WHERE THERE'S A WILL,
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Intestate Succession

If you pass away without a valid Will, the probate court will distribute your assets based on your state’s laws of intestacy. The intent of intestate succession laws is to distribute assets to relatives in a manner that resembles how a typical person would design an estate plan. Exceptions can never be made, no matter how obvious it is that this was not what the deceased person would have wanted, or for any special circumstances. That’s why it’s important to have a Will and to register it with the U.S. Will Registry, to ensure that your beneficiaries are able to find it.

Meaning of Intestate

According to the Merriam-Webster dictionary, intestate means “having made no valid will.” This means that in order to avoid having your property distributed based on state laws of intestacy, you must not only state your wishes for your assets after your death, but you must also strictly adhere to your state’s requirements for the formation and execution of a valid Will.  If any of the follow elements are found to be lacking in a will, then a probate court may deem the Last Will ‘invalid’.  Without a valid will, the deceased will be stated as dying, ‘intestate”.

The Four Elements Required for a Will to be Valid

  • Testamentary intent;
  • Testamentary capacity;
  • Execution free of fraud, undue influence, duress or mistake; and
  • Proper execution.

The first element: Testamentary intent is usually met by simply stating at the beginning of your will that you intend it to be your “Last Will and Testament.”  The second element: Testamentary capacity is defined as the drafter being of “sound mind” and capable of drafting a Will. If a probate judge determines that you lacked capacity to make a Will at the time it was executed, the judge will declare the Will invalid. This requirement is for your protection. For example, if you were diagnosed with Alzheimer’s, did not remember your children’s names and gave all of your money to your home health aide in a recently executed Will, the court will likely declare it invalid. Freedom from fraud, undue influence and duress are requirements for Wills. A mistake such as a digit wrong on a birthday or a misspelling is unlikely to invalidate a will, but failing to include close relatives without an explanation could be held to be a mistake that invalidates a Will. The fourth element is proper execution. Each state has its requirements for a Will execution ceremony such as number of witnesses and where the signature must appear.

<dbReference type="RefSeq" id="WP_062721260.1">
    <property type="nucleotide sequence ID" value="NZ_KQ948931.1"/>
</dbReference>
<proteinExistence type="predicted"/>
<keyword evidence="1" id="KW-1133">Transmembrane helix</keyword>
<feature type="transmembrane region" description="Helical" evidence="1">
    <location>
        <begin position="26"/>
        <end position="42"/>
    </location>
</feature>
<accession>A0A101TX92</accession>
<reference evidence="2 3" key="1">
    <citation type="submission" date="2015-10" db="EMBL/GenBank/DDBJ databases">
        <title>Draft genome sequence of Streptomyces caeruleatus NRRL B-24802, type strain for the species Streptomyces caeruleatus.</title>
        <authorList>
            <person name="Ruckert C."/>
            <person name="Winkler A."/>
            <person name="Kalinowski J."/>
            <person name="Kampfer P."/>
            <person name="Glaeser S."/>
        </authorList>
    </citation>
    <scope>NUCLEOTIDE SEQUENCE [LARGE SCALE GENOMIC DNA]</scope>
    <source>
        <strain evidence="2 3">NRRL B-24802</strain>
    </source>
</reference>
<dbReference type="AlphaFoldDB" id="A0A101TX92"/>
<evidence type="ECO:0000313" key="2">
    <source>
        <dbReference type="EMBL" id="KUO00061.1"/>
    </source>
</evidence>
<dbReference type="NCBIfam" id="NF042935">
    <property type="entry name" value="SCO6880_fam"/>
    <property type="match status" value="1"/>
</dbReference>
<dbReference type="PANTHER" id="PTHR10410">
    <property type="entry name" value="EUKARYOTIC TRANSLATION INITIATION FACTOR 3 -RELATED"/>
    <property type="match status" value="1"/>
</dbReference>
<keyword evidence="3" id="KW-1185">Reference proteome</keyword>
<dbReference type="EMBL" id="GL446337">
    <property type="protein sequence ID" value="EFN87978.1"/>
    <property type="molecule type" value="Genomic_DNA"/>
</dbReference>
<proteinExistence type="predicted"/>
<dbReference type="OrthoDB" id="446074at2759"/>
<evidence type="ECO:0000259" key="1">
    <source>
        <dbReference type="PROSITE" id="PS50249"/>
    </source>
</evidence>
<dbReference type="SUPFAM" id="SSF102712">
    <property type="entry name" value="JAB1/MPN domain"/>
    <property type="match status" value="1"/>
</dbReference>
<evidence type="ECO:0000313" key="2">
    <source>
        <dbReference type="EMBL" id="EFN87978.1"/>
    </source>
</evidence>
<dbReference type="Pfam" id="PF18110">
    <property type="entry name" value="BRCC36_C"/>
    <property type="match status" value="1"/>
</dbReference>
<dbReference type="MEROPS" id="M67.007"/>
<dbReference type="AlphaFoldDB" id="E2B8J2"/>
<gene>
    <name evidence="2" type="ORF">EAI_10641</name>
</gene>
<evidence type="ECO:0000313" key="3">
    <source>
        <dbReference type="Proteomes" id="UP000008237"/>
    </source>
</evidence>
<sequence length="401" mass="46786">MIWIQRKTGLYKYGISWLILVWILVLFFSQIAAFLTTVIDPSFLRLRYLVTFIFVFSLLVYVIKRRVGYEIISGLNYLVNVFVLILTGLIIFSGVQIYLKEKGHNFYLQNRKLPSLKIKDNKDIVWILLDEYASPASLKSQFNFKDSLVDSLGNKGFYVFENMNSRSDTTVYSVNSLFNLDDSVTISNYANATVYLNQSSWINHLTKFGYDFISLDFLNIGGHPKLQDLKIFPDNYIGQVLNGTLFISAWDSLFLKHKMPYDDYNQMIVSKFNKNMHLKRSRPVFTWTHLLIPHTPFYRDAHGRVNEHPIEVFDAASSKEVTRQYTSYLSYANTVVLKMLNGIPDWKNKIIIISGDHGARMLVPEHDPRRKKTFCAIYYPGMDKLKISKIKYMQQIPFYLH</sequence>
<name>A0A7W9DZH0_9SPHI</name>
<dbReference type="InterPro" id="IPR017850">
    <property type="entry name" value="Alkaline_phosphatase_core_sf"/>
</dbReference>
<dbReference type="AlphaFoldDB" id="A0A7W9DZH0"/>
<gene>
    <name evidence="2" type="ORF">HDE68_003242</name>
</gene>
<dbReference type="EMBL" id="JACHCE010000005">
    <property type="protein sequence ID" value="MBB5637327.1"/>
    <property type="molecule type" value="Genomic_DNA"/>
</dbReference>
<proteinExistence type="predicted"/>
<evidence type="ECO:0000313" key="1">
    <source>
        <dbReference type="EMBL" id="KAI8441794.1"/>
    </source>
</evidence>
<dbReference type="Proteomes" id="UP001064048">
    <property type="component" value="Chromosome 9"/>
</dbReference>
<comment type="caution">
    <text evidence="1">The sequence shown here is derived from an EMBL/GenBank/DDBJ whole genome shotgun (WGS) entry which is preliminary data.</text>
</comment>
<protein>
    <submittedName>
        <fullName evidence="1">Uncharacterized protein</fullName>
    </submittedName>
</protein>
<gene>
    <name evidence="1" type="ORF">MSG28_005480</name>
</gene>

Dying Without a Valid Will

If you die without a valid Will, the majority of your assets could still pass without probate to your intended beneficiaries. This is because non-testamentary assets, also known as non-probate assets, are not controlled by a Will. For example, property such as real estate, stock and bank accounts that are held as joint property with rights of survivorship are not subject to probate. Life insurance and some retirement plans also designate beneficiaries in a manner that allows the funds to pass to beneficiaries without a Will. Some estate plans are based on avoiding probate by moving as much property as possible into trusts.  But even trust assets could still end up in probate if the beneficiaries are not properly updated. For this and other reasons, it’s prudent to include a Will that accounts for property that is intentionally or unintentionally subject to probate to avoid probate.

Laws of Intestate Succession